On her moody eighth album, the Boston singer-songwriter examines the icy terrain of marital strife through the lens of her habitual gothic folk.
For many years, Marissa Nadler wrote songs in the manner of someone rummaging through a box of antique photos. From the dusty depths of memory, she plucked characters at random—some real, some fictional—and spun them into cobwebbed stories of love, longing, and loss. Over the course of her career, the dramatis personae of Nadler’s songs shifted to the periphery; she actively pursued more approachable subjects, and her own voice grew stronger and more centered in her writing. Though still most comfortable in the sparing, spooky goth-folk cabin she built with her very first album, on For My Crimes, her eighth, Nadler is confessional and direct.
The opener and title track of For My Crimes is a microcosm of Nadler’s evolution. It began as a challenge set forth by her husband to write in the voice of a person on death row. The role-playing enabled Nadler to access her own feelings of guilt, and while the fictitious parameters of the song are outlined in its lyrics (“When they take me down the corridor/And secure my wrists with ties,” Nadler sings in its opening lines), they ultimately feel more introspective than narrative. On a record that is largely an examination of marital strife, Nadler begins with an admission of wrongdoing.
The songs that follow range in scope from atmospheric brooding on “Blue Vapor” to hyper-specific autobiography on “Said Goodbye to That Car.” Throughout, Nadler deftly documents what she describes as the space between love and breakup—the liminal zone plagued by skirmishes and strain and all sorts of relationship hangnails, those small aggravations that stay sore far longer than you expect them to. Nothing matches the opener for macabre, but the tone is certainly moody. “Moonlit skies upon us,” Nadler sings on “You’re Only Harmless When You Sleep,” teeing up a storybook picture of romance, then smashing it to icy bits with what follows: “There’s a freeze over our sheets.” Similarly biting is the setup on “Interlocking,” a somber tune bearing the fingerprints of Nadler’s country influences. On it, she borrows a term that typically litters love songs—describing gazes, hands, and hearts—and flips it to describe feeling tethered to a relationship.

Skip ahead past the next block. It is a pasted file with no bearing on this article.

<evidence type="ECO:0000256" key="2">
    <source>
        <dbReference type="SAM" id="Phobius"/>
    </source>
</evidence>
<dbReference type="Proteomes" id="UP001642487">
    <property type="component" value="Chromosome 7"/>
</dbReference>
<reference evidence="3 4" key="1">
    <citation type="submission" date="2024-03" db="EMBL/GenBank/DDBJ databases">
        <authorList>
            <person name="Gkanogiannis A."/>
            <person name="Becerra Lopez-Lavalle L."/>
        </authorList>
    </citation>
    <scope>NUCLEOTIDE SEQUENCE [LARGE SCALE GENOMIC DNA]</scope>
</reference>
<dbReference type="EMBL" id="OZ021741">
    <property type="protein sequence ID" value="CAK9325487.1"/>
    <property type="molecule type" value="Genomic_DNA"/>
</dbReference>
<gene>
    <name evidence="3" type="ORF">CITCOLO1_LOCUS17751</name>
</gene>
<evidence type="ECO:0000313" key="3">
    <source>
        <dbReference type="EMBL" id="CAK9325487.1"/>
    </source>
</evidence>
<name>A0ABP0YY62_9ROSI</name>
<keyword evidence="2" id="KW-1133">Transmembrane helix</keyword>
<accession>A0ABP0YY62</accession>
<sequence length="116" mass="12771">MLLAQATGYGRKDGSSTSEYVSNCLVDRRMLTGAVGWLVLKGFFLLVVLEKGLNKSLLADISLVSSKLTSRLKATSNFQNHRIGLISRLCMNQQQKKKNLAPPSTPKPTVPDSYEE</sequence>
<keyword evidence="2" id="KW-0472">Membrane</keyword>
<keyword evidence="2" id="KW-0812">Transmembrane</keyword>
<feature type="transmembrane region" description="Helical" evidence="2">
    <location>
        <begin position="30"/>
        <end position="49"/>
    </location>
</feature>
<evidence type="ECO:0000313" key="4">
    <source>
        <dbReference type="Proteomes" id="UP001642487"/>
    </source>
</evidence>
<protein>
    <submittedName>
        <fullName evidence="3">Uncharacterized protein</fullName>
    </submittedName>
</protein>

The closest For My Crimes comes to a climax is on “Blue Vapor,” a little less than halfway through. Nadler’s words here describe personal erosion; around her, strings plummet, woodwinds snarl, and thudding percussion (contributed by Hole’s Patty Schemel) adds considerable weight. It’s an instrumental moment whose intensity is never quite matched lyrically, beyond the melodrama of the opener. Nadler exposes fissures, not faults, on this album. She articulates her pain points subtly, as on “I Can’t Listen to Gene Clark Anymore,” where she examines the threat of separation through the corollary, but objectively lesser, threat of bitter memories tarnishing once-shared favorite songs. On “All Out of Catastrophes,” Nadler characterizes a fight via its least hurtful spar: her partner naming another woman in his sleep. The understatedness of it all almost scans as complacence—a shrugging, this is just the way things are attitude—until a faint hope for healing surfaces in the record’s final minutes. The penultimate track, “Flamethrower,” cites the possibility for new growth on scorched earth. On closer “Said Goodbye to That Car,” Nadler’s car crapping out marks the end of an era and implies a fresh start to follow.
Nadler is, in fact, optimistic. She recently indicated that, after For My Crimes, she would be done with her “saddest records” for a while. It’s hard to imagine what an upbeat Marissa Nadler album might sound like, but her willingness to move in a new, brighter direction after finding such success in gothic reverie is admirable and likely for the best. Though her albums to date have each shown growth and subtle variation, 14 years into her career, Nadler still has plenty of terrain left to explore. The trouble with being an artist known for consistency is that, at some point, consistency can begin to look a lot like predictability.
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